Archives for April 2009

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Investing in Actively-Managed Funds

  1. Outperforming the market by picking stocks and/or market timing is rather difficult.
  2. Less than 50% of actively-managed funds will beat a low-cost index fund.

So it seems to me that investing in an actively-managed fund is the rough equivalent of saying, “I don’t have an above-average ability to pick stocks, but surely I can do an above-average job at picking an actively-managed fund!”

Many investors–myself included for a few years–don’t seem to pick up on the fact that selecting an actively-managed fund must not be as easy as it looks–i.e., simply choosing a fund with great past performance.

If it were that easy, then everybody (including other fund managers) would already be doing it. And if that were to happen, then by definition the original outperforming fund could no longer be an above-average performer.

Takeaway: Just like with picking individual stocks, beating the market by picking actively-managed funds requires that you either:

  1. Get lucky, or
  2. Know something that the market doesn’t.

And I assure you, a fund’s past performance is never unknown to the rest of the market.

$100 Billion Down the Drain (Every Year!)

Nope. I’m not talking about any bailout-related spending. I’m talking about money that gets wasted every single year, financial crisis or otherwise. According to a study done by Kenneth French, $100 billion is the amount of money that U.S. investors collectively spent in attempts to beat the market in 2006 (the most recent year for which he has complete data).

What a shame. We spent $100 billion in an attempt to outperform ourselves–a goal that is, of course, impossible by definition.

Sure, some of that money was spent paying money managers who did in fact beat the market. But there’s no question that, as a group, we’re worse-off by exactly the total amount we paid.

Most industries “add value.” The financial services industry subtracts it. In other words, most industries provide goods/services that are worth paying for. This industry provides goods/services whose value is negative in precisely the amount that we pay for them.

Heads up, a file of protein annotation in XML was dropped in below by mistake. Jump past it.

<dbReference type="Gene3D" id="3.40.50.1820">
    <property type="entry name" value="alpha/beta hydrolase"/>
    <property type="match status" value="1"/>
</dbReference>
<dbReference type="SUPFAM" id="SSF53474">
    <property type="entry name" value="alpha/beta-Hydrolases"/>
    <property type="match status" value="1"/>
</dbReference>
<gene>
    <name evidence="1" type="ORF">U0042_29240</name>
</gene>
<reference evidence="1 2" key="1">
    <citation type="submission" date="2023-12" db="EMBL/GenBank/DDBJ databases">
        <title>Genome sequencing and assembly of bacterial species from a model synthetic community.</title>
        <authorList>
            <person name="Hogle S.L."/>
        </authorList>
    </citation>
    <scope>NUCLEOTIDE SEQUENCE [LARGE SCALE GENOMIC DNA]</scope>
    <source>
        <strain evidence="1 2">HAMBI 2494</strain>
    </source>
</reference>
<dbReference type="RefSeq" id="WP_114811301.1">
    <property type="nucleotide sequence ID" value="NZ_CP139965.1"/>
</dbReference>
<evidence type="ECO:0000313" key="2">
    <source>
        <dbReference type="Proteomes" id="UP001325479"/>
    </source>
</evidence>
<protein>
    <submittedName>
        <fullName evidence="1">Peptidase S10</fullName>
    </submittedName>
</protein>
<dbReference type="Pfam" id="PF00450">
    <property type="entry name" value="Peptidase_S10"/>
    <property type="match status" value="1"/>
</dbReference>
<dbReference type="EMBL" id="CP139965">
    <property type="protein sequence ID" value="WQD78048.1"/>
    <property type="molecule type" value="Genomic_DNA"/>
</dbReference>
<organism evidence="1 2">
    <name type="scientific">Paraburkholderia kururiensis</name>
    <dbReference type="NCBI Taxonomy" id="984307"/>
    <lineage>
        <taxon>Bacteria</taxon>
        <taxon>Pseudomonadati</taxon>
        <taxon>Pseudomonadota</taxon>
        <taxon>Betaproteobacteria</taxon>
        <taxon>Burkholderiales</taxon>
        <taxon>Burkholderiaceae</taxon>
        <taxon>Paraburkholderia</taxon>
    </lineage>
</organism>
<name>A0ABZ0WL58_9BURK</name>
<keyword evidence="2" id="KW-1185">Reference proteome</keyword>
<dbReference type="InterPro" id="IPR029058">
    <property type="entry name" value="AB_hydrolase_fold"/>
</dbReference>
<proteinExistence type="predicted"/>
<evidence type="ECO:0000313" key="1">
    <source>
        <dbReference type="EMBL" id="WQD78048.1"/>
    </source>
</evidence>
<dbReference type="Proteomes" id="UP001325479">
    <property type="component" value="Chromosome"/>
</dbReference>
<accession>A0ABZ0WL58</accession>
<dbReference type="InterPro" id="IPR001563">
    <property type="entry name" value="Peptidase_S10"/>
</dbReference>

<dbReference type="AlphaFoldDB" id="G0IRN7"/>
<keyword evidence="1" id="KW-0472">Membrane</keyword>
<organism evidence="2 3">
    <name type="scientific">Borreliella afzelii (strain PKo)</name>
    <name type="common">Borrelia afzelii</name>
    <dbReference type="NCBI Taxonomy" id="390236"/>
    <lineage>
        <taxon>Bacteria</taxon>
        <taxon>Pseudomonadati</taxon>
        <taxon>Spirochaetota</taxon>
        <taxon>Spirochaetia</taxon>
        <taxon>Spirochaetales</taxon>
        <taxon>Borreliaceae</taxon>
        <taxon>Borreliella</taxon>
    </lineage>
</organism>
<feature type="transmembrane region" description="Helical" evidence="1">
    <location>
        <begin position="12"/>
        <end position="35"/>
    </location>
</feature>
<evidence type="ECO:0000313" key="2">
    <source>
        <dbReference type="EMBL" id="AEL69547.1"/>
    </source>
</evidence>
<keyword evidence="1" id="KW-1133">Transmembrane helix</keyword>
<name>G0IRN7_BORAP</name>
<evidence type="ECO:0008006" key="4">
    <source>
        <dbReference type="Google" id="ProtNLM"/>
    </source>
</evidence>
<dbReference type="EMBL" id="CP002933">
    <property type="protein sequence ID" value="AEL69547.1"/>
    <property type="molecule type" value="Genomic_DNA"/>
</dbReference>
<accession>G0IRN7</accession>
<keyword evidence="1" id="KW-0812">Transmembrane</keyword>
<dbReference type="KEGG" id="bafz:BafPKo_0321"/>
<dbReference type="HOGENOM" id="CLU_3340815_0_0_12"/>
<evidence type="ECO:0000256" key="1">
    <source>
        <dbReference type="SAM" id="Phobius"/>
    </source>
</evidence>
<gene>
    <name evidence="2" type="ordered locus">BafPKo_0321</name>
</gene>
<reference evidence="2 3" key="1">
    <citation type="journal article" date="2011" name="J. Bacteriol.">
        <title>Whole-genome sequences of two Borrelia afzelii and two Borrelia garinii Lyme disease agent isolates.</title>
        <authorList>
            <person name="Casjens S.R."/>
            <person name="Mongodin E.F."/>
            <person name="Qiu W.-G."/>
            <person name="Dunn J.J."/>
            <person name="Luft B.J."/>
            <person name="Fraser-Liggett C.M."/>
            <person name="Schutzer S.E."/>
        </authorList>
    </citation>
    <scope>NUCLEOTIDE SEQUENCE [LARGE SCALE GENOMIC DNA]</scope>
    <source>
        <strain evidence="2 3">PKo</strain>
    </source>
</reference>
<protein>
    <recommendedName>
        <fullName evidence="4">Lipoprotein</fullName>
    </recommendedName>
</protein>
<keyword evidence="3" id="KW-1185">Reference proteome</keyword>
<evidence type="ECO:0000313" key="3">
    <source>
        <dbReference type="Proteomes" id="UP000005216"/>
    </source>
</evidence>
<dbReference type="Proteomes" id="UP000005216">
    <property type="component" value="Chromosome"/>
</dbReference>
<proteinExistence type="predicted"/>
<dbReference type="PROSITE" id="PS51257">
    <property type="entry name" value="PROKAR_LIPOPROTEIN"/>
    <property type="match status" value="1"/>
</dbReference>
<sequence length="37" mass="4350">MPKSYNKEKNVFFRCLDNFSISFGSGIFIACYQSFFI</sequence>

Two noteworthy (but small) exceptions:

Of course, the financial services industry does in fact provide two services that are of value.

First, there are a handful of good advisers who actually help people focus on things that matter rather than promoting themselves as wonder-workers with some magical way of beating the market consistently. Second, the financial services industry connects users of capital (businesses) with providers of capital (investors).

However, it’s clear that the total amount spent paying for these two services is outmatched by the amount spent on our collective effort to outperform ourselves.

What if we stopped trying?

Just imagine for a minute what life would be like if the investing public were to catch on to the impossible nature of this endeavor.

A few direct results:

  • Actively-managed funds would disappear.
  • Full service brokerage firms would be completely replaced by discount brokerage firms.
  • Financial planners would have to charge reasonable fees, and they’d have to earn their fees by providing real service rather than selling false promises of performance.
  • As a group, we’d be $100 billion richer. Every year.

In addition to the direct results, there would be positive side effects. For example, as people abandoned actively-managed funds in favor of index funds, they’d also benefit from actually understanding what’s in their portfolios.

I know, I know. It’ll never happen. But a guy can dream, can’t he?

Why Read a Mutual Fund Prospectus?

Fund prospectuses look as if they’re intentionally designed to be as unappealing as possible to potential readers. They’re generally printed on low-grade paper, have no color, and are packed with charts, tables, and numbers that are difficult for many investors to understand.